What ensued was one of the worst character-building experiences of my life. It was over 100 degrees. The first stretch, and for all I knew, the whole stretch, was at an incline of at least 30 degrees. One suitcase was 22.5 kg, which is heavy if you’re weak.
I realized my mistake within the first minute, but at that point I couldn’t turn back. Or, I guess I could’ve just walked back inside since I’d only made it out the lobby, but I already felt committed to my idiocy. So I carried on huffing miserably up the hill. I passed numerous concerned passersby, whom I assumed were staring at me drowning in my own sweat. Later I realized they might’ve been staring because my suitcase wheels had jammed and were accumulating all the fallen leaves on the ground like a boxy rake.
Fielding Mom’s text blasts with words of assurance, I attempted to find the actual stop around the map destination. The collective advice of wise strangers down my aimless path eventually guided me to the stop, where I underwent the scare of my bus zooming past my stop (it ended up looping back around.) And another scare when Mom texted that, according to Korea University’s website, the shuttle might take 25 minutes longer than budgeted. (She tends to inform me of bad news exclusively when there’s nothing I can do about it.)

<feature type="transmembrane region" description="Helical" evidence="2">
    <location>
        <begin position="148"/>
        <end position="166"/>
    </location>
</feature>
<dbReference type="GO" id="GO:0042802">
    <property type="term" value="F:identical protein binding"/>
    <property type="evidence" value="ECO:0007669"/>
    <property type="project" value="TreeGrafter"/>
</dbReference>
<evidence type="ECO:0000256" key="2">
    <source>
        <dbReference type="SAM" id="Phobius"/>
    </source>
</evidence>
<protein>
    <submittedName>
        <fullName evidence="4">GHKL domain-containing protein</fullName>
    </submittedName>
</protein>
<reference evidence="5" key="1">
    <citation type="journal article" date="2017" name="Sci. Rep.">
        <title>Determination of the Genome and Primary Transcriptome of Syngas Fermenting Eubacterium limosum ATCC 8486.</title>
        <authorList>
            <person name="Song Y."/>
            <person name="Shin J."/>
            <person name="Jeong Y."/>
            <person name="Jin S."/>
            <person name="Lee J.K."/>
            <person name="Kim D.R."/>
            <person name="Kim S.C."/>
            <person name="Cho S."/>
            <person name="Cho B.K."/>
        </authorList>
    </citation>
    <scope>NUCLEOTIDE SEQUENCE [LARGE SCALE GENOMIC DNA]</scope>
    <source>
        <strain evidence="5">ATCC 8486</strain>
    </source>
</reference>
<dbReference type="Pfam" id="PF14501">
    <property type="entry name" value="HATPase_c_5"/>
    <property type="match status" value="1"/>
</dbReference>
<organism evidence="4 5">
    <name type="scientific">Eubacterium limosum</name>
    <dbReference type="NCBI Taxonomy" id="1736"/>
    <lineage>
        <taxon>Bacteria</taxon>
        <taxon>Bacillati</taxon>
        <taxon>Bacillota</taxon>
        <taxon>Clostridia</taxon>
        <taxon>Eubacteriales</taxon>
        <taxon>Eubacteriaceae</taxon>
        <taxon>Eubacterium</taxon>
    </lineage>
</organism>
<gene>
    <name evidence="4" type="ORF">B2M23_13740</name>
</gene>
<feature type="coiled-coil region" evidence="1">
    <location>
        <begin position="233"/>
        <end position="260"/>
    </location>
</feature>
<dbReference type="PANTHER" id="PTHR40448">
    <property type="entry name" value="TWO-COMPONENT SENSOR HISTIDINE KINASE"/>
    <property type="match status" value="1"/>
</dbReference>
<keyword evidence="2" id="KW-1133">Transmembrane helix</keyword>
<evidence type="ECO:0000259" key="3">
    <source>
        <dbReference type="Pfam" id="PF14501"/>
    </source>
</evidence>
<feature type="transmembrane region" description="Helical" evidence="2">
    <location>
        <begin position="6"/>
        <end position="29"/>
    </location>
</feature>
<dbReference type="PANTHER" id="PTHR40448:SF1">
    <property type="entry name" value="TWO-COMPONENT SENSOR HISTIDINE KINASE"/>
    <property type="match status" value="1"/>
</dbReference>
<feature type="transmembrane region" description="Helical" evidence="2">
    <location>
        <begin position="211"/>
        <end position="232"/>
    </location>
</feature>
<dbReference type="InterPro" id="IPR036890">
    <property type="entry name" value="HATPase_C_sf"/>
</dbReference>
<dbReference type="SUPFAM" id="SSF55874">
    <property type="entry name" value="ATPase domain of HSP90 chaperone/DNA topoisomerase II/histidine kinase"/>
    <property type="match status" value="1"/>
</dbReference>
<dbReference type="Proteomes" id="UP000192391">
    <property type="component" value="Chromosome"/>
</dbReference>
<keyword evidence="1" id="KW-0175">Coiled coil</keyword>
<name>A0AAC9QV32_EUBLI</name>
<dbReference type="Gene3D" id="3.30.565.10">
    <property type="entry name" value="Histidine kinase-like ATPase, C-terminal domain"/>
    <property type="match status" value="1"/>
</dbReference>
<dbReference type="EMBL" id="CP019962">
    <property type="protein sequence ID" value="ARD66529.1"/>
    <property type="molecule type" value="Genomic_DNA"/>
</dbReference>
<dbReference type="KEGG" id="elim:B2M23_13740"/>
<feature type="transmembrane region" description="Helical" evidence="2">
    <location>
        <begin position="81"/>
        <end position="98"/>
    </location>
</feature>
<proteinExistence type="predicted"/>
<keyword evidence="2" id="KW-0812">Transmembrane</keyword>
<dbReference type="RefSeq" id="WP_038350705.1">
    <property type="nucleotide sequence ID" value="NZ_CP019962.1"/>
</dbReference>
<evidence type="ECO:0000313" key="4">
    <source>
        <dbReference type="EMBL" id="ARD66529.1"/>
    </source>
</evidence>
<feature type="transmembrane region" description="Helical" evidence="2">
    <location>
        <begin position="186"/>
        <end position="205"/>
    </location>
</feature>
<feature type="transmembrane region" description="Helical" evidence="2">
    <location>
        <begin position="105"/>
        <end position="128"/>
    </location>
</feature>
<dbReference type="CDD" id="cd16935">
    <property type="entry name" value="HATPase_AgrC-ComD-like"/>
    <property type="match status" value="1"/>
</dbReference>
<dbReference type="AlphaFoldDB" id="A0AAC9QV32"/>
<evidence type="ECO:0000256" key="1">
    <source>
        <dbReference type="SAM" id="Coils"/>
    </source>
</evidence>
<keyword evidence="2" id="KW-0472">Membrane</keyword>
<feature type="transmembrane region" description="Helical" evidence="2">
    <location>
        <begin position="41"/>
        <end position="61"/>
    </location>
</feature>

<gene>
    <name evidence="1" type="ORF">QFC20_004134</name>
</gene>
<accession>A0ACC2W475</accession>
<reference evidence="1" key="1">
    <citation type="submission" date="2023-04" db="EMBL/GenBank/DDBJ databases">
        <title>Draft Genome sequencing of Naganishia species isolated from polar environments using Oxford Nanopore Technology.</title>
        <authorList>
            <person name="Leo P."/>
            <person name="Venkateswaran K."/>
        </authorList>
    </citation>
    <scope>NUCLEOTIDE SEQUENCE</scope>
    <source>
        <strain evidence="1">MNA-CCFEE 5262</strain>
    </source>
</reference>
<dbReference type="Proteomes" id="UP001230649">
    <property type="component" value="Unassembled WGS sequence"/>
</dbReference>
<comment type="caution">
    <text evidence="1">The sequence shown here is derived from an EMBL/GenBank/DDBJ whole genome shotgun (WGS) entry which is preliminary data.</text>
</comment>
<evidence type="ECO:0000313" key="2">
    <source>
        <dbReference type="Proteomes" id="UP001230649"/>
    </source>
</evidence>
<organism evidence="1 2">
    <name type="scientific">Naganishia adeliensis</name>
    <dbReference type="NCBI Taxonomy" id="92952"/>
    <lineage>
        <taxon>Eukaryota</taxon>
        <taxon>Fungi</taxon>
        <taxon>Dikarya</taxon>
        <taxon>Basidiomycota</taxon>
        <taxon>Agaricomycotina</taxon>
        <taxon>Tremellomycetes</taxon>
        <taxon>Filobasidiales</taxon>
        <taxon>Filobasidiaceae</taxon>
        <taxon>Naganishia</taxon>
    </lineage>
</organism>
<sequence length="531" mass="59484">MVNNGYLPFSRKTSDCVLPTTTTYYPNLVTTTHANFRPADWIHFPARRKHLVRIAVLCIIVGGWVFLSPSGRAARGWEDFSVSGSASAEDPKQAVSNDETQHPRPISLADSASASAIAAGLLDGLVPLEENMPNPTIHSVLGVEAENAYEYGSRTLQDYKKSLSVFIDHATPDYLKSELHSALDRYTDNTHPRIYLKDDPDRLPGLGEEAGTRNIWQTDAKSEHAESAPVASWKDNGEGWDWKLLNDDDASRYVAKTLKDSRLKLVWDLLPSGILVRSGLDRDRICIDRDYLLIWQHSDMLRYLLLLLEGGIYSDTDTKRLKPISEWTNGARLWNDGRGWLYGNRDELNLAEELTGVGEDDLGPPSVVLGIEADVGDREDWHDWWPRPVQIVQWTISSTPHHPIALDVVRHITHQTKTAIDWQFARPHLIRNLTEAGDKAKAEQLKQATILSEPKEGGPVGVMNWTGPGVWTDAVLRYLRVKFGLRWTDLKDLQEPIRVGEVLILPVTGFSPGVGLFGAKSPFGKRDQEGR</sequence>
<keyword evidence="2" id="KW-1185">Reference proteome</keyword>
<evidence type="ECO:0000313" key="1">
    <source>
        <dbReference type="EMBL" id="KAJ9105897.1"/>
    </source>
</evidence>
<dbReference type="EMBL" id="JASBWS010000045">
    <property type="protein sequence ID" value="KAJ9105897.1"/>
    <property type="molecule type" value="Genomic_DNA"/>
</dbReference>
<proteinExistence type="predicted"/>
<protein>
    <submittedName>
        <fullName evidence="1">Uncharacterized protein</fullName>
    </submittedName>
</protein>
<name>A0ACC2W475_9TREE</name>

The bus made it to Terminal 1 in exactly 80 minutes. I walked in at 3:30 to find the terminal not nearly as busy as I’d expected. My suitcase weighed in right under the 23 kg limit—fortunate because I hadn’t had time to check in the morning. Things were going, unexpectedly, smoothly.
I took my sweet time checking in. Exchanged Korean won to US dollars. Aired out the back of my shirt, still sweaty from my trek. Walked toward Gate 31 at 4:15 for my flight at 5:25.
On my way, I passed what looked like a small Korean culture exhibit. I’d planned to just walk through, and then I saw the words “Free cultural experience: Najeon soban making,” specifically the “free” part.
So I sat down like I had all the time in the world and dimly imagined Mom’s long-distance conniption at me picking at the mother-of-pearl flakes and arranging them with artful care.
I packed up 4:55. Went to the bathroom. Filled up my water bottle. Ambled into the gate, where a lady appeared. I smiled politely. She opened her mouth, probably for a pleasantry.
Lady: YOUR BOARDING CLOSES AT 5PM.
As though jolted awake, I realized I could’ve bought an unnecessary suitcase, braved a soul-crushing trek, and sat on a tense shuttle ride coaching Mom through an impending nervous breakdown only for me to actually miss my flight because of spontaneous arts and crafts.
So I booked it. Korea had been fun and all, but buckling myself into the return flight, I couldn’t wait to go home so I could never leave the house again.
Did I really post only three times about my six-week trip abroad, one being before I left and one after I returned? Yes.